Excuse me while I head thunk for a moment.

But if I find Vicky’s interest in Zachary inexplicable, and excusable only because she is going through a decidedly rough time, I find the romance otherwise very well handled—probably better here than in any of L’Engle’s other books. Vicky, like any teenager, is confused, particularly by her different feelings for the guys, not understanding why she feels the ongoing attraction to Zachary (no one does, Vicky!) but knowing it is there; infuriated and hopeful that Adam keeps coming closer and drawing away, and not understanding why she has no attraction to Leo. L’Engle makes it clear that the 15 (nearly 16) year old Vicky is very definitely interested in making out and possibly having sex with at least two of these guys, but at the same time, is not quite ready to do much more than kissing—and this is okay. In another nice touch, it is “nice guy” Leo who Vicky has to physically push away and warn off; Zachary, for all of his multiple failures, at least respects her choices here. And they are, clearly, Vicky’s choices.

I suspect that the reason Vicky is not attracted to Leo is because he is almost a classic case of Nice Guy Syndrome—I don’t think he’s entirely motivated by his hope that Vicky will like him, and indeed in many ways he is a nice guy, but Leo, not Zachary, is the one to force a kiss on her, and I suspect that Vicky sensed that coming.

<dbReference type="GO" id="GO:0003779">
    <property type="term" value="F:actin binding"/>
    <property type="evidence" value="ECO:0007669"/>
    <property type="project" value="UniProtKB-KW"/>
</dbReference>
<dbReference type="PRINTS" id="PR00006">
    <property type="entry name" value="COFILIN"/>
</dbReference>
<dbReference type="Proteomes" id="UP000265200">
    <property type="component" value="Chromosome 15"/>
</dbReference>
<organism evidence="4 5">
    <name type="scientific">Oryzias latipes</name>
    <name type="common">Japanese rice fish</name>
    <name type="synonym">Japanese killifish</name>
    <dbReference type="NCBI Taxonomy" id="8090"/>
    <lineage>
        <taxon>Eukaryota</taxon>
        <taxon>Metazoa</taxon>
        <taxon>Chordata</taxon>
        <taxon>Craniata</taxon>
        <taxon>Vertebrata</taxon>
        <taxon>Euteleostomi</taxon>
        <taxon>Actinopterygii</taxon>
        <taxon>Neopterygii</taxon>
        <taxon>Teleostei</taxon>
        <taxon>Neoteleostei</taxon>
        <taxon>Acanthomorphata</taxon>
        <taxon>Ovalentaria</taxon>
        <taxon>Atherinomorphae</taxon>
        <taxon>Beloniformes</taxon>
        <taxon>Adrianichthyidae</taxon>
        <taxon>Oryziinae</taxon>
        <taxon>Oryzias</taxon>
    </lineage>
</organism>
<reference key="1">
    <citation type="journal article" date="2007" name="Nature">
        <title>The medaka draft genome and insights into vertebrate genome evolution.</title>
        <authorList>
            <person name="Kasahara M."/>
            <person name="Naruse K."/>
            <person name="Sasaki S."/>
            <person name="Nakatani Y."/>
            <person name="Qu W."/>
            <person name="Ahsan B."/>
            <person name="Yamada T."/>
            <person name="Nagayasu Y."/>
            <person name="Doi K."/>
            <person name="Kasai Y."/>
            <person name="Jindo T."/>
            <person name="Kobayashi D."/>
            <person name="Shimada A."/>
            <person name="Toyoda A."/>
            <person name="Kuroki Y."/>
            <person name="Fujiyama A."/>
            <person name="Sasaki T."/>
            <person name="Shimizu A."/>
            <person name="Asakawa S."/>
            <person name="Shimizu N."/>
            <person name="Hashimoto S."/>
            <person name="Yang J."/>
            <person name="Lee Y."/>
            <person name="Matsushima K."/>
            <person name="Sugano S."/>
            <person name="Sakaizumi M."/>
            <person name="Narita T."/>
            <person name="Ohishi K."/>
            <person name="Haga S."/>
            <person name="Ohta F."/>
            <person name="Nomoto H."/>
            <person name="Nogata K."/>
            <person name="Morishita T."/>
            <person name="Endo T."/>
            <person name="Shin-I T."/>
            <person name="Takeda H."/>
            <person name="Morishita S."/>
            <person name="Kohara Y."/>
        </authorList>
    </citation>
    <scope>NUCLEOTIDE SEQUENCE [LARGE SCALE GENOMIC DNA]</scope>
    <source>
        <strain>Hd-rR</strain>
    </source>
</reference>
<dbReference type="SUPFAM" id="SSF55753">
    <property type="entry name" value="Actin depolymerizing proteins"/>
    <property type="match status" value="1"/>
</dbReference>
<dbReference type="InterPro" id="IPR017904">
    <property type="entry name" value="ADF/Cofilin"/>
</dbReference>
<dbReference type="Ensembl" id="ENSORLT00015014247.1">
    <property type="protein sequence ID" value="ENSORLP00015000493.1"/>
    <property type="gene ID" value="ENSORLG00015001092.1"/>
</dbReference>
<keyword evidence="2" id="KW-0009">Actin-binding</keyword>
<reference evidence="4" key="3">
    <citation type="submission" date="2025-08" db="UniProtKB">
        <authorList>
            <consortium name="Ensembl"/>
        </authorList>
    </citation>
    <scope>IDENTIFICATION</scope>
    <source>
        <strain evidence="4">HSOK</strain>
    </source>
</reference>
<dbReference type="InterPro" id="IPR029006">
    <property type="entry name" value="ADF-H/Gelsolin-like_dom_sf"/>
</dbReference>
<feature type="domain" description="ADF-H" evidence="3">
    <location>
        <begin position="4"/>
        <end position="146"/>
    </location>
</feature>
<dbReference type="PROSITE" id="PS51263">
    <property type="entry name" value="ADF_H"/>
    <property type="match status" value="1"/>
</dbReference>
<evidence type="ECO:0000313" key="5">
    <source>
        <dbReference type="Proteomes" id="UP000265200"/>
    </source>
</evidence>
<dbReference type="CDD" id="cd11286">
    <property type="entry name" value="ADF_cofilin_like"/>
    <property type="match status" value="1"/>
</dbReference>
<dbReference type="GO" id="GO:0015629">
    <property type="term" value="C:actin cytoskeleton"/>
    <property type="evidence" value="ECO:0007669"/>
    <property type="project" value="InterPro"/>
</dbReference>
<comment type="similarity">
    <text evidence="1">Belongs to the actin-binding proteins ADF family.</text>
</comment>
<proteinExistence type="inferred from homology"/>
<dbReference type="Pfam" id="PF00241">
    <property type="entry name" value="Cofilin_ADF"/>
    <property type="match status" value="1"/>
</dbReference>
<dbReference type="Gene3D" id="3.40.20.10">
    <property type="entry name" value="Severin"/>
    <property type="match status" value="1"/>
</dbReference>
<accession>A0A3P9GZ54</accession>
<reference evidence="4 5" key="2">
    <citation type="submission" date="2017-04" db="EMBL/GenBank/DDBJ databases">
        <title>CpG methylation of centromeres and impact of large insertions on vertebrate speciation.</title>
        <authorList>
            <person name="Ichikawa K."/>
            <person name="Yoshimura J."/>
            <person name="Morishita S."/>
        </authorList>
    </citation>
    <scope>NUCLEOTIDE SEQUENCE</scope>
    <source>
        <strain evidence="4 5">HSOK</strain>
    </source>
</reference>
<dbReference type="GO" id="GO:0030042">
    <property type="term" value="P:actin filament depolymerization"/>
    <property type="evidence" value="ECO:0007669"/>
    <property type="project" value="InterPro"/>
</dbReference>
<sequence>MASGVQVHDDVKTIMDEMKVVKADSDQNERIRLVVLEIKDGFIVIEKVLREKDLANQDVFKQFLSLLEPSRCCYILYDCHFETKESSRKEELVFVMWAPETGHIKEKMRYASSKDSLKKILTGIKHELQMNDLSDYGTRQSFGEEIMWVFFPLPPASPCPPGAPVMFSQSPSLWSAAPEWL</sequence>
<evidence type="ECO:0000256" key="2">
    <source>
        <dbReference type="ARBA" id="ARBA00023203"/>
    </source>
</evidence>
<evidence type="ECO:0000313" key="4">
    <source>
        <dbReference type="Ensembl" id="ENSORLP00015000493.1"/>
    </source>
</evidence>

I’m making this book seem all about the romance, and in some ways, it is, but in most ways, it isn’t: this is also a book filled with rich conversations between Vicky and others, discussions of life, death, love, expectations, joy, and dolphins. If I still find it difficult to believe that no one is tossing Zachary out of a plane or off a cliff, and if I had one or two small scientific issues with the dolphin scenes, I found myself drawn into these conversations. (And I can readily believe that everyone in the book is nicer than I am, and Vicky, no scientist, simply didn’t remember the dolphin conversations that accurately.) And by the end of the book, a stunning poetic sequence that is L’Engle at her very best, I, at least, found myself half believing that just possibly dolphins might be able to talk to us—and we might be able to talk back.

If you like dolphins, or even if you don’t, if you are grieving someone, or even if you aren’t, this might well be a book to try.

Mari Ness is dealing with some personal issues this week and may be slow to respond to comments.